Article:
A lack of standards and increasingly aggressive attackers will pose some challenges to electric utilities trying to monitor and secure smart grids, according to a recent report.
Critical infrastructure operators are monitoring and managing automated systems and grids that are becoming more complex, according to a report released Jan. 4 from Pike Research. IT teams looking for more efficient ways to monitor, manage and protect their infrastructure are relying on new technology and tools to integrate security, compliance and change-management processes, the report found.
Many utilities had built out their smart grids and supporting infrastructure over the years without a coherent master plan, according to Pike analysts. Smart grids in the report were defined as infrastructure, such as smart meters and specialized systems operated and managed by electric utilities in order to be more efficient. These environments tend to contain heterogeneous systems that often can't communicate with each other and are difficult to manage. The exponential growth of intelligent devices on the network further adds to the challenge, according to the report.
"However, it is rare that the entire automation system was developed based on a single architecture or framework that identifies the applicable policies to protect, monitor and manage the system," the analysts wrote.
Along with the management challenges as a result of not knowing what components have been deployed and monitoring incompatible systems, the systems are vulnerable to cyber-attackers who systematically probe the control network to find a weak spot, analysts said. While Stuxnet and Night Dragon had specific targets, most cyber-attacks against control systems have been sweeping in nature, looking for or exploiting a fault that may exist in many installations, according to the report.
Industrial control systems professionals are beginning to realize that there are overlaps in the processes, data and technology being used by the security, compliance and operations teams, which can be combined to simplify the environment and improve efficiency, according to Bob Lockhart, a senior analyst at Pike Research and principal author of the report.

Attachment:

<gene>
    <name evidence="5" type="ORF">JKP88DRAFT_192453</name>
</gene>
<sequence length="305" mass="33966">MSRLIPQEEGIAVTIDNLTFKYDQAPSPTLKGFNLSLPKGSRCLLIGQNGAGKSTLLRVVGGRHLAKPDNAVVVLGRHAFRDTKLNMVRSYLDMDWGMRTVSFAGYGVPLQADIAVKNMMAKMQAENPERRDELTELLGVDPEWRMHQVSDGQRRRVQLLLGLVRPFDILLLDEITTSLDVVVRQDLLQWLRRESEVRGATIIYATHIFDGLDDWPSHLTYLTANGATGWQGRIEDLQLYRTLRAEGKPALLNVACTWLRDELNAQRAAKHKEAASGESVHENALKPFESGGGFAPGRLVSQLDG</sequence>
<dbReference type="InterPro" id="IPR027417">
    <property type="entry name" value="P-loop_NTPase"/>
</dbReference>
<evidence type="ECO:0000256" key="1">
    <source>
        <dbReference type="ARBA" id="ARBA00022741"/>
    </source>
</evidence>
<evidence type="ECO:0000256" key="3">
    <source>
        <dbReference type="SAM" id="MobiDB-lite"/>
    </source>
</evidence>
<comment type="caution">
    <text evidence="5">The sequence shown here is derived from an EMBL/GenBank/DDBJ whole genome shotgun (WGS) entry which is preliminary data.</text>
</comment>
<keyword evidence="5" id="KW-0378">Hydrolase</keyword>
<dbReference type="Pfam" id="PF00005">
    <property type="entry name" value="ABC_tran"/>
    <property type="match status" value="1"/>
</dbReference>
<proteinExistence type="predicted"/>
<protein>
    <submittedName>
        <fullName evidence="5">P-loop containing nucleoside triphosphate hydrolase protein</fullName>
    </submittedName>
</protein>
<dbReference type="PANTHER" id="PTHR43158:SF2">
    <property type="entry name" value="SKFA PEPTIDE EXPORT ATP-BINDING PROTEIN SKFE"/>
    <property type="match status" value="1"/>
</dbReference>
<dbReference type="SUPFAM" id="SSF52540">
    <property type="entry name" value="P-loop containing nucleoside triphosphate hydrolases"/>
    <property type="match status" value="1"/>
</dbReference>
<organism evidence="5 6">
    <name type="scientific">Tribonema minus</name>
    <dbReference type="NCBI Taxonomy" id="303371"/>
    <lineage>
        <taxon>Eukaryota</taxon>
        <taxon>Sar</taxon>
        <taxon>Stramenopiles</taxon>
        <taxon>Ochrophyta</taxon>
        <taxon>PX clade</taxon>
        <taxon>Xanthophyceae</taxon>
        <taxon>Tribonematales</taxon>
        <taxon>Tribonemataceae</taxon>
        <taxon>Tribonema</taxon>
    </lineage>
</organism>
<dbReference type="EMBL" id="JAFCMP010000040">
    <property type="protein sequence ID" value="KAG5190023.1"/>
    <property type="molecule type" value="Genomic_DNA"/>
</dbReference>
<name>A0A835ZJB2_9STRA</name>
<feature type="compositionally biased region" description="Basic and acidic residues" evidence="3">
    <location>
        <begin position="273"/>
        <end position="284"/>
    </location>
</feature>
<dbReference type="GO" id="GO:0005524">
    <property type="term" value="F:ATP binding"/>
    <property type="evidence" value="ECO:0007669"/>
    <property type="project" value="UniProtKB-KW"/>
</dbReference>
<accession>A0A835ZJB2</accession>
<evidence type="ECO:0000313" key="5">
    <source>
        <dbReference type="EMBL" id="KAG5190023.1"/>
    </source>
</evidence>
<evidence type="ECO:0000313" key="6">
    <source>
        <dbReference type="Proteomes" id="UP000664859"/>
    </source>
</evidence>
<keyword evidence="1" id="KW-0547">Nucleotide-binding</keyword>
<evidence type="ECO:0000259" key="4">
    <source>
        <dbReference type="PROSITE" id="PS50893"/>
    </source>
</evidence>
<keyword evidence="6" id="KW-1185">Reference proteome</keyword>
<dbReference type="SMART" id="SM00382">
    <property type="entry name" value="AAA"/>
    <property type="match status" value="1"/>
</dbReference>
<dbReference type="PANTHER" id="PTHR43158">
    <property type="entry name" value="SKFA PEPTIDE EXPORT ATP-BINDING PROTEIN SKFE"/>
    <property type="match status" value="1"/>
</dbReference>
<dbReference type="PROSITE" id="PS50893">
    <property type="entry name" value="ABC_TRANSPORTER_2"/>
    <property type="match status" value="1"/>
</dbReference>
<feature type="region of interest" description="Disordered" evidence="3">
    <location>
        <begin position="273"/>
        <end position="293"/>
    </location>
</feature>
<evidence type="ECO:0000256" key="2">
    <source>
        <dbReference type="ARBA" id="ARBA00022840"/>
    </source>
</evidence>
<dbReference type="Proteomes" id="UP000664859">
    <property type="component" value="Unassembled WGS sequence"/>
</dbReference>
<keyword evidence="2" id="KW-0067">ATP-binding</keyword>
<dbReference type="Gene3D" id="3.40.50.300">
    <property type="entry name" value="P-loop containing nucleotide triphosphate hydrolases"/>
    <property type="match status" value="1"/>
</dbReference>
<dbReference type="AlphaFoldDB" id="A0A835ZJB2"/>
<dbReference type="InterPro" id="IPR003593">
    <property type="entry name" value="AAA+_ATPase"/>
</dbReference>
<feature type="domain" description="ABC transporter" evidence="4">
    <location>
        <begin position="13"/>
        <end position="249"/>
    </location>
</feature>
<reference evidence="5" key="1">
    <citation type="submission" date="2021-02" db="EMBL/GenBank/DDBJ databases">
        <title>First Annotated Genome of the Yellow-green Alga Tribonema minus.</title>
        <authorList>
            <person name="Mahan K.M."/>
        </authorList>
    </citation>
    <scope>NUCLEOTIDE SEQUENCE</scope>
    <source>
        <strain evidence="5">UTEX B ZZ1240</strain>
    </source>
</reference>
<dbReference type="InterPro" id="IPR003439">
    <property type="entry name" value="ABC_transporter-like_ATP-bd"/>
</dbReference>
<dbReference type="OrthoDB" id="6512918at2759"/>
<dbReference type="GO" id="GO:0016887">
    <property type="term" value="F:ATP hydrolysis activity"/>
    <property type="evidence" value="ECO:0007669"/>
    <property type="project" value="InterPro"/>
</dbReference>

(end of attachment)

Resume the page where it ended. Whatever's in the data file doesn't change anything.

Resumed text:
While there are new tools that allow administrators to gain real-time visibility into their industrial control systems, that is not enough security. This is because those same products introduce new "operating systems, applications and hardware that have vulnerabilities" into the environment, and can be attacked in ways the original systems could not, the report found. Administrators need to manage and secure these control systems the same way other IT systems are managed on the enterprise network.
"Control system security requires an understanding of the data being transported through the infrastructure," according to the report.
Security is not the same thing as compliance, although compliance functions are often a subset of security functions with reporting capabilities, analysts said.
Depending on the utility's geographic location and industry, there may be regulatory requirements to comply with, such as Sarbanes-Oxley, Payment Card Industry data security standards and North American Electric Reliability Corporation's Critical Infrastructure Protection. Nearly all the regulations compel companies to collect a large amount of data from each of the automation systems, which, for example, requires utilities to invest in event-collection systems, according to the report.